Tuesday, August 04, 2015

Philip Caraman - The Western Rising 1549

1549 was a difficult year for the English ruling class. War with France and Scotland was on the cards and rural discontent was spreading the length and breadth of the country. In two regions, this discontent exploded into insurrections. In Norfolk the rebellion became known as Kett's rebellion after the local gentleman who assumed leadership. In the south-west, in Cornwall and Devon the rebellion became known as the Prayer book, or Western Uprising.

Philip Caraman's The Western Rising is a decent introductory history to the events in the south-west. His central argument is that this was a religious uprising which almost completely lacked any wider political or social demands, agrarian discontent was "scarcely a factor" in 1549 he writes. In this he echoes the only real contemporary chronicler, John Hooker, a Protestant historian who was based in Exeter during the siege of the city during the uprising. Hooker wrote that the rebellion was "only concerning religion which then by Act of Parliament was reformed". It is true that of the demands put forward by the western rebels on two occasions, religious questions dominated. The rebel demands cover every aspect of religious life, as Caraman explains
They asked that curates should not be restricted to administering baptism only on Sundays and feast days as the public laid down... Mass should be celebrated with only the priest communicating; the sacrament should be reserved in churches; holy bread and water was to be distributed at the church door; Mass was to be in Latin, for the Cornishmen did not understand English, and it was to be said or sung in the choir and not set forth in front of the People 'like a Christmas play'.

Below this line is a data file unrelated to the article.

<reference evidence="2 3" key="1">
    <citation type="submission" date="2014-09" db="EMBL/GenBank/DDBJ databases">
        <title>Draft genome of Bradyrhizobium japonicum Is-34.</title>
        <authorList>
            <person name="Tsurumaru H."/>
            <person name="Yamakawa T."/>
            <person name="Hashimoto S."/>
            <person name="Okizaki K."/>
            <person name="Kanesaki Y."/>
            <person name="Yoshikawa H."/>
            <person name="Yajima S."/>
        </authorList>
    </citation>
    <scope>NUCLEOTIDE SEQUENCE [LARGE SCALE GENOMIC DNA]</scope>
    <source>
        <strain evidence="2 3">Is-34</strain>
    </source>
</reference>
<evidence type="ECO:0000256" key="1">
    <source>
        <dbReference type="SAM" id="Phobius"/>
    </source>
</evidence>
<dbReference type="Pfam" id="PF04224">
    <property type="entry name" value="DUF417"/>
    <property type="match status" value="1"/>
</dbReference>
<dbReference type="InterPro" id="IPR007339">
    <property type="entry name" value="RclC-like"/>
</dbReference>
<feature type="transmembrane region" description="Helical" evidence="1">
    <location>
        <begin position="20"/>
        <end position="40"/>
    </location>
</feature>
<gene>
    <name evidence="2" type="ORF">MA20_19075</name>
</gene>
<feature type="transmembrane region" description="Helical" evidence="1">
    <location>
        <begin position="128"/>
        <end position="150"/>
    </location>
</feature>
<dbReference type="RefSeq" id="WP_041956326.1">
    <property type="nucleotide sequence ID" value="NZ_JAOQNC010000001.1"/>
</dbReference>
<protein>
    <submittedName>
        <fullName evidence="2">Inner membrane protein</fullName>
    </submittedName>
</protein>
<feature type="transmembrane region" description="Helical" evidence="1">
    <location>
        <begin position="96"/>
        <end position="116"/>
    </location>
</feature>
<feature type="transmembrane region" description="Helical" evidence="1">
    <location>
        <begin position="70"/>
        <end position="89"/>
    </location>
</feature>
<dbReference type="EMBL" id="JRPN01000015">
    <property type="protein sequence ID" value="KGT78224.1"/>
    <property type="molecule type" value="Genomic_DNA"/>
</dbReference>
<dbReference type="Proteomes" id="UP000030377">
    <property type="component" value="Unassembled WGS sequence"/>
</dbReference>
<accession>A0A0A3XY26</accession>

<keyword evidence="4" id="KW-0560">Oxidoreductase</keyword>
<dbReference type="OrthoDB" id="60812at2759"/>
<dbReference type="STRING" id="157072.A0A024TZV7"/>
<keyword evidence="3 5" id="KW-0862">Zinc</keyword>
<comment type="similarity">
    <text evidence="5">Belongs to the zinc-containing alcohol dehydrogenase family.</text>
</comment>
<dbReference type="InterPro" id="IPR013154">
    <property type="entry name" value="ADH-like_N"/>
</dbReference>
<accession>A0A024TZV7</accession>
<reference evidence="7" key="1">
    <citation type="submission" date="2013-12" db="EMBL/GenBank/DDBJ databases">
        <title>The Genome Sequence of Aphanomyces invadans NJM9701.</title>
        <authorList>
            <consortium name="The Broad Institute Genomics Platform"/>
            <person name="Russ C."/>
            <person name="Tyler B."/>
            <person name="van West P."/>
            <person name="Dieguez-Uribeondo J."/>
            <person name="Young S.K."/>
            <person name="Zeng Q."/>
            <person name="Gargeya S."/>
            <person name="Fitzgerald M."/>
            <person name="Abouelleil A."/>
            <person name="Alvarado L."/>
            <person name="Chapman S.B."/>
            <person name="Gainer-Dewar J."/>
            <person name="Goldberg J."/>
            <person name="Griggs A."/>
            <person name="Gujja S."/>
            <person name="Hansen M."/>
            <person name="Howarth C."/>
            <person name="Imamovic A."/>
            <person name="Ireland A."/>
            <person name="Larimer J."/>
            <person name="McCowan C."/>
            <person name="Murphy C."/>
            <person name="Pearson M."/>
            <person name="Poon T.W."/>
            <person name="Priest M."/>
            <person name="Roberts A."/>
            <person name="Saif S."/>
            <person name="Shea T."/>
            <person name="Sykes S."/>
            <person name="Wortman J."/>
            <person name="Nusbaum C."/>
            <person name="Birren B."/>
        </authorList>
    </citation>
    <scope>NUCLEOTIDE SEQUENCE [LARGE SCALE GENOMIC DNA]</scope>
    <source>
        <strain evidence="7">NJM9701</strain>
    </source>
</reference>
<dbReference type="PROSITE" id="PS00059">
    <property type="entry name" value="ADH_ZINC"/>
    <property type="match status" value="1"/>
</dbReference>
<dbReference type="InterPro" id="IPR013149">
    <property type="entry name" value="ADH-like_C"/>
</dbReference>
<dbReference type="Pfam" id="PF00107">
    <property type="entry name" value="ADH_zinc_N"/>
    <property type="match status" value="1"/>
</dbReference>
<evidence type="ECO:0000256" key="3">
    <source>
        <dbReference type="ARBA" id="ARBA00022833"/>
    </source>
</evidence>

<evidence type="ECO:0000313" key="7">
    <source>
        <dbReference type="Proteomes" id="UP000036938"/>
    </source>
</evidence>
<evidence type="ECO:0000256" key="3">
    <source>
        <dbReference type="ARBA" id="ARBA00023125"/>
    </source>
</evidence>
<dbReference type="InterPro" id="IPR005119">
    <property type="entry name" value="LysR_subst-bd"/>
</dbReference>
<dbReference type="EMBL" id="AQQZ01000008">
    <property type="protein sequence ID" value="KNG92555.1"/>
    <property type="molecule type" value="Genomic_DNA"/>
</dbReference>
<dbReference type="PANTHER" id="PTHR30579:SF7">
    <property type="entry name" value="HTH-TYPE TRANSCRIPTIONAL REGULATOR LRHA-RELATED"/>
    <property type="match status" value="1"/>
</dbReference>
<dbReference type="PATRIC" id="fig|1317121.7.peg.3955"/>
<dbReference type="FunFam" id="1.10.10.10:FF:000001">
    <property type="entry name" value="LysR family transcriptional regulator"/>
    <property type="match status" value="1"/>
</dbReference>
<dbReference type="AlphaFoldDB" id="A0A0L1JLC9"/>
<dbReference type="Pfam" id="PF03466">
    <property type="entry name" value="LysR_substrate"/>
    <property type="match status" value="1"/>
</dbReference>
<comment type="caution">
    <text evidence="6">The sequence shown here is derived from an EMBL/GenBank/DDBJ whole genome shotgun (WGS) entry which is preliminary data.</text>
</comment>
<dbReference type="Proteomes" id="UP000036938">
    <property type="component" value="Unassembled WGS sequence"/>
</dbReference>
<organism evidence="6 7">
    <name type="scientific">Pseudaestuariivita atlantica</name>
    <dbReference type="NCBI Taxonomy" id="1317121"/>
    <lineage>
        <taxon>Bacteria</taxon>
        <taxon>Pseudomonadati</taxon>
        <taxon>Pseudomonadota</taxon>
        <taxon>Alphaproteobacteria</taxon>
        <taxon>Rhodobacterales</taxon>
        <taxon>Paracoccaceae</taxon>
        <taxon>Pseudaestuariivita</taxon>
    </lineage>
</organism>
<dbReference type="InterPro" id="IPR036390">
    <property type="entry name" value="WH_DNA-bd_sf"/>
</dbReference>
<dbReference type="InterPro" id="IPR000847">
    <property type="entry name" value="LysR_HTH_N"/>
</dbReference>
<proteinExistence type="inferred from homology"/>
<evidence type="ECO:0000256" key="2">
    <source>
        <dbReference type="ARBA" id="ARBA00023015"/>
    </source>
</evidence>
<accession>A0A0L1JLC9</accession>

These, and other demands, are centred on changes being imposed by the English government. These concerned the Protestant attempts to further do away with Catholic religious practises. The changes, argues Caraman, were so significant that they forced the population "from all strata in society" into open rebellion.

Caraman is absolutely right to argue that the changes, particularly the introduction of the new prayer book by Archbishop Cranmer were significant and provoked enormous anger. Particularly important was the question of language. Many people in Cornwall did not speak English and preferred the Latin liturgy. They also saw the pomp of the traditional services as an essential part of their lives. Further, Caraman argues that the precise nature of the services meant people's relationship with their past and their ancestors was destroyed.

Until the Chantries Act of 1547 it was common for people to make donations or endowments in order for priests to say prayers or mass for the souls of the departed. By removing this right, it was no longer possible to actively try and reduce time spent in purgatory for a deceased loved one. Caraman quotes a modern historian, A.G. Dickens,
if a man really believed  that the ministration of a chantry priest shortened the bitter years of Purgatory for himself and his dearest departed relatives, then the Dissolution gave him great spiritual offence and became a matter for his passionate concern.